Bionicle Heroes
| Bionicle Heroes

When it comes to firstperson shooters on the DS, they said it couldn't be done – right up until Nintendo gave us Metroid Prime: Hunters. And now TT Games, the brains behind the LEGO Star Wars games, has upped the ante with Bionicle Heroes.

Smart boys. They've realised their reference material is ideal for this type of game; it doesn't matter if the LEGO Bionicle-based bio-mechanical robots you're shooting look a bit blocky, because that's exactly what they're supposed to look like in the first place.

But where this game really impresses is in terms of the addictive gameplay features that made the LEGO Star Wars series of games so brilliant (the appallingly unfinished DS version aside, that is).

Finest among these is the insistence that you shouldn't be unduly punished if you get killed. In most other games such foolishness will see you sent back to the start of the level to try again. Happily though, as with the LEGO Star Wars games, Bionicle Heroes simply drops you back into the thick of the action without such frustrating strictures. It's a refreshing system.

The second cross-over is the ability to use telekinetic Force-style powers to construct LEGO blocks to help you overcome obstacles. Quite how this fits within the Bionicle universe we're not certain about, but the lovely tinkling sound that accompanies the construction of bridges, lifts and platforms is utterly compelling.

We haven't mentioned the plot yet. This is deliberate on account of it being completely barmy. The general gist is you must explore the island of Voya Nui and defeat the Makuta and the Piraka, evil creatures who have captured the nice Toa and stripped them of their masks.

Got it? It's all a bit silly but the mask conceit lends itself well to an interesting gameplay feature: wearing different Toa masks imbues you with new weapons and abilities.

To find the masks, you'll have to fight your way through the zones – there are six in total. Once collected, the masks can be worn at any time, and powers include the ability to defy gravity, destroy walls to reach secret areas, or endure very high temperatures, as well as gaining access to more powerful weaponry.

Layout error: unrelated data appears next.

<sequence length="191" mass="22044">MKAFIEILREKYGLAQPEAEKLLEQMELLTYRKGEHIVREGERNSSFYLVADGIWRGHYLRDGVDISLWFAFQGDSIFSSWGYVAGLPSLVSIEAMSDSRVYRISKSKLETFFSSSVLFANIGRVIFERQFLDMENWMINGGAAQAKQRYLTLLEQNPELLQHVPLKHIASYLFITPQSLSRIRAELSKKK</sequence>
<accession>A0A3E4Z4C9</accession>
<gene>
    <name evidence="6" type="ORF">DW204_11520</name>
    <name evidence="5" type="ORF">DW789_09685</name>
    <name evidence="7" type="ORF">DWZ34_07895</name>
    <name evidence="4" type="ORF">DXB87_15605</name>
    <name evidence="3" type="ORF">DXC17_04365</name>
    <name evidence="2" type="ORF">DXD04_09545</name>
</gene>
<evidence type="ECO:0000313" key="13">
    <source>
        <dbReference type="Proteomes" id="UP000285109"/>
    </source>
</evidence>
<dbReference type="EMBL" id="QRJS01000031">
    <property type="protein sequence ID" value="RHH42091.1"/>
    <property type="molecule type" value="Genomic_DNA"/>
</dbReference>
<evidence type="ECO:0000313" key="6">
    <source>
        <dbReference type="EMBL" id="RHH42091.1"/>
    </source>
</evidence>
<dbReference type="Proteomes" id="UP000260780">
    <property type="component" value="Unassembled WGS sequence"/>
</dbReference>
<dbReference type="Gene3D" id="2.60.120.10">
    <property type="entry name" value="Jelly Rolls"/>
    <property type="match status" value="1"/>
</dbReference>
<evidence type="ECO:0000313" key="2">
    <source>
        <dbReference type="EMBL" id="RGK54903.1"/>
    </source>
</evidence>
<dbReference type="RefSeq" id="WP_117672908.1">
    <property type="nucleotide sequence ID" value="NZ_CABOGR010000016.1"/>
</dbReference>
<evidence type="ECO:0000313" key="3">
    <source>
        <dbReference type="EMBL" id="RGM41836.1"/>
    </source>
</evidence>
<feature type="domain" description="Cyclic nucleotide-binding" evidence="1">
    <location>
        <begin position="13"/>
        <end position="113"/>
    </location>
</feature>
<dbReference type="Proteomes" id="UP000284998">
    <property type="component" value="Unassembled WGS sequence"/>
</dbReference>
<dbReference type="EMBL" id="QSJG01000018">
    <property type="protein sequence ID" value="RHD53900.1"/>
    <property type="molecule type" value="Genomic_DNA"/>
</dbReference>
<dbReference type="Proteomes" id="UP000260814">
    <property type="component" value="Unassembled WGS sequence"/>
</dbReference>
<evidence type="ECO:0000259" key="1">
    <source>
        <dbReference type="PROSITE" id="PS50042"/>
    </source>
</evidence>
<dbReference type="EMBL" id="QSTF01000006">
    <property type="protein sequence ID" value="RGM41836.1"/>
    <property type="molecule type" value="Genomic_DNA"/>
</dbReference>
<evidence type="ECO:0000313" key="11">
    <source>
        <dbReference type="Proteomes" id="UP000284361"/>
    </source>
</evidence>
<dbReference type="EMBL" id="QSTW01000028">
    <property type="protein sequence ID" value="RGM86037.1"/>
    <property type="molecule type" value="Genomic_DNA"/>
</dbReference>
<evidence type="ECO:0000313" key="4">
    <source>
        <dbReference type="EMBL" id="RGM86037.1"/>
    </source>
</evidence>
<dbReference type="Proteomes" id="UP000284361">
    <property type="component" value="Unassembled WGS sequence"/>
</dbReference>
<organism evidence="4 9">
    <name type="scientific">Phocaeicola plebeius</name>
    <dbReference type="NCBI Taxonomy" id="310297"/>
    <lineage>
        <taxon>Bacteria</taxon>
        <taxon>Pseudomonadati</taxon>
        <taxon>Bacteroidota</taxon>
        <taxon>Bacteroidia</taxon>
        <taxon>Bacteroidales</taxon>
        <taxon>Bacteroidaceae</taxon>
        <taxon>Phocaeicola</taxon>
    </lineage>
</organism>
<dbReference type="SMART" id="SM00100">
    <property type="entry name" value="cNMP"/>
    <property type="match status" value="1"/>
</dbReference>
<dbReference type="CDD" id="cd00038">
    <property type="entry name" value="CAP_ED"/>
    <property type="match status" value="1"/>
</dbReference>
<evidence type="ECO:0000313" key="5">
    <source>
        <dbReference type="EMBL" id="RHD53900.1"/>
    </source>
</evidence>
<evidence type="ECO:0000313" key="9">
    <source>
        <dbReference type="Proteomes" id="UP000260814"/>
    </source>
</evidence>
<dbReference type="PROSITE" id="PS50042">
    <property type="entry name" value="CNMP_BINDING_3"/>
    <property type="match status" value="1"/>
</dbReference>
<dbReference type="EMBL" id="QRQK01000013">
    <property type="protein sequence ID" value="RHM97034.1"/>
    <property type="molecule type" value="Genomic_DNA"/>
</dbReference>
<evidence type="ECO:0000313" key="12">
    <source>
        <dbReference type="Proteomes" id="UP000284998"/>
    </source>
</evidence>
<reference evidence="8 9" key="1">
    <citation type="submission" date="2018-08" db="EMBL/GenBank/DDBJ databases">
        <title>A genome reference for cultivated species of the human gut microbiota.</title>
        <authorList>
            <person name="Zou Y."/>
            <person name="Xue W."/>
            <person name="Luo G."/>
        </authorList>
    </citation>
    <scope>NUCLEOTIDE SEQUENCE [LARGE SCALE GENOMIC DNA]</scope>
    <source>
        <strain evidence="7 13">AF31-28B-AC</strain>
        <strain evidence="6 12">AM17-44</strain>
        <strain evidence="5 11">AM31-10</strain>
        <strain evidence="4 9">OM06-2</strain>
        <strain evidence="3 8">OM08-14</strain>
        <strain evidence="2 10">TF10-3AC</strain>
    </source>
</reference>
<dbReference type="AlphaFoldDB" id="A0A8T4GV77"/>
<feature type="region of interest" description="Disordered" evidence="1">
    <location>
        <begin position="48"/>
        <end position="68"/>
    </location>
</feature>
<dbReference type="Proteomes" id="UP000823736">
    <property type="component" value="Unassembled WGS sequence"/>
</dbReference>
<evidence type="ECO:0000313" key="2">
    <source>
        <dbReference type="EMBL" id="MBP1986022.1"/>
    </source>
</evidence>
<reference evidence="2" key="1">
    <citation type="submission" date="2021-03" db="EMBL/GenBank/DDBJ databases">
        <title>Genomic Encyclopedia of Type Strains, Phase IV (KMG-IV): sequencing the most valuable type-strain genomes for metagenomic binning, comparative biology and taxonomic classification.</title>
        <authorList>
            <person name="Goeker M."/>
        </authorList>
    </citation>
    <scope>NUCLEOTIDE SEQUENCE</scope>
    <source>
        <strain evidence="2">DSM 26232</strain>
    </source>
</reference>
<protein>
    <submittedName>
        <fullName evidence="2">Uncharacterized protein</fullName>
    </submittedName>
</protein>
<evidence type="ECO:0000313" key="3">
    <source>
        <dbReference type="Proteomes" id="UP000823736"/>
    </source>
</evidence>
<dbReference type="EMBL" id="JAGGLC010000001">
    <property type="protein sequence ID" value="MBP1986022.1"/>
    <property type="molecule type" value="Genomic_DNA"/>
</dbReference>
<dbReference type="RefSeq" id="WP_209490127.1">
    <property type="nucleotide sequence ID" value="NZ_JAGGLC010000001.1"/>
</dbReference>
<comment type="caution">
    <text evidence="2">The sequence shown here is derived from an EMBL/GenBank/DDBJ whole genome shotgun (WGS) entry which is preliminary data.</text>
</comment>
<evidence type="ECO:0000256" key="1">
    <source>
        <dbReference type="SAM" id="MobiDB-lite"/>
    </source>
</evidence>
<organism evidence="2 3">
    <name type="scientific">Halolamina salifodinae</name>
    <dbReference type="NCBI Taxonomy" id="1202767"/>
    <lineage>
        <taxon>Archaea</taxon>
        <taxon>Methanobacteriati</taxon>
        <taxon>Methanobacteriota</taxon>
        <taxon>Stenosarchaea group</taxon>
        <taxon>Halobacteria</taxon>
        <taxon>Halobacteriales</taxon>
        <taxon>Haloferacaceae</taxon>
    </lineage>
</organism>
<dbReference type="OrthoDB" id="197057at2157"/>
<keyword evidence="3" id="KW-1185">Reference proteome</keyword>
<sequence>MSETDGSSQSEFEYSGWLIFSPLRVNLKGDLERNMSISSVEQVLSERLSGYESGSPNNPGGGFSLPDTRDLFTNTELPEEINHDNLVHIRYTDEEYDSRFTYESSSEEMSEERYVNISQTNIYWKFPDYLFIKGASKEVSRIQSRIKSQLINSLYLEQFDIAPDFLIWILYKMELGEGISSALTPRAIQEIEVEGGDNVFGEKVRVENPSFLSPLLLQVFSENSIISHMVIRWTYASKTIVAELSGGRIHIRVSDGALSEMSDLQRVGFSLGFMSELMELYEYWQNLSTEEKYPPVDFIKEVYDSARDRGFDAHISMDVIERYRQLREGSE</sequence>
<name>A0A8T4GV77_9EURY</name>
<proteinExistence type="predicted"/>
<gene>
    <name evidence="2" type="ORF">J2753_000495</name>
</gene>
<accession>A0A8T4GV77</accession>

The game is beautifully structured – as you acquire more masks, you're encouraged to thoroughly explore and replay zones and levels (which are all accessible from the main menu) to find secrets and tokens, so you can enjoy 100 per cent of the game.

And while the zones all have a somewhat clichéd elemental flavour (earth, air, fire, ice, stone, and water), the individual levels have been creatively designed, with the maps allowing for both the cautious navigation of claustrophobic tunnels, and large skirmishes in wide open chambers.

It could be argued that, overall, Bionicle Heroes is a little on the easy side. But just like the LEGO Star Wars titles, the real challenge is in taking a completist approach to exploration and gathering secrets.

No, if we had one main criticism, it would be there aren't enough enemy types. After a couple of hours, you'll begin to wonder if any new adversaries are going to emerge. They rarely do. End of level bosses can be tough but they're essentially the same as the footsoldiers, only larger and with longer health bars.

Experienced Metroid Prime: Hunters players may also find the controls implemented a little less fluidly than they are accustomed to, although most will find the system that uses the D-pad to move around and your stylus on the touchscreen to aim your gun satisfactory.

With the added attraction of a local four-player Versus mode (although sadly there's none of Metroid Prime: Hunters' Nintendo Wi-Fi Connection support here), and a clever Rune Translator (which lets you can unlock cheats after collecting tokens in the game), Bionicle Heroes makes a compelling package with much to recommend it.

Were it not for the control method's slight shortcomings and a lack in the total number of really interesting enemies, Bionicle Heroes might well have been a great title, rather than just a highly competent one. Even if LEGO isn't your thing, there's enough blasting and adventuring on offer to click all the blocks of most right-minded DS action fans.

Bionicle Heroes

Excellent for younger gamers, Bionicle Heroes is a well-designed and enjoyable shooter, although more experienced players might consider it lacking in challenges
Mark Walbank
Mark Walbank
Ex-Edge writer and retro game enthusiast, Mark has been playing games since he received a Grandstand home entertainment system back in 1977. Still deeply absorbed by moving pixels (though nothing 'too fast'), he now lives in Scotland and practices the art of mentalism.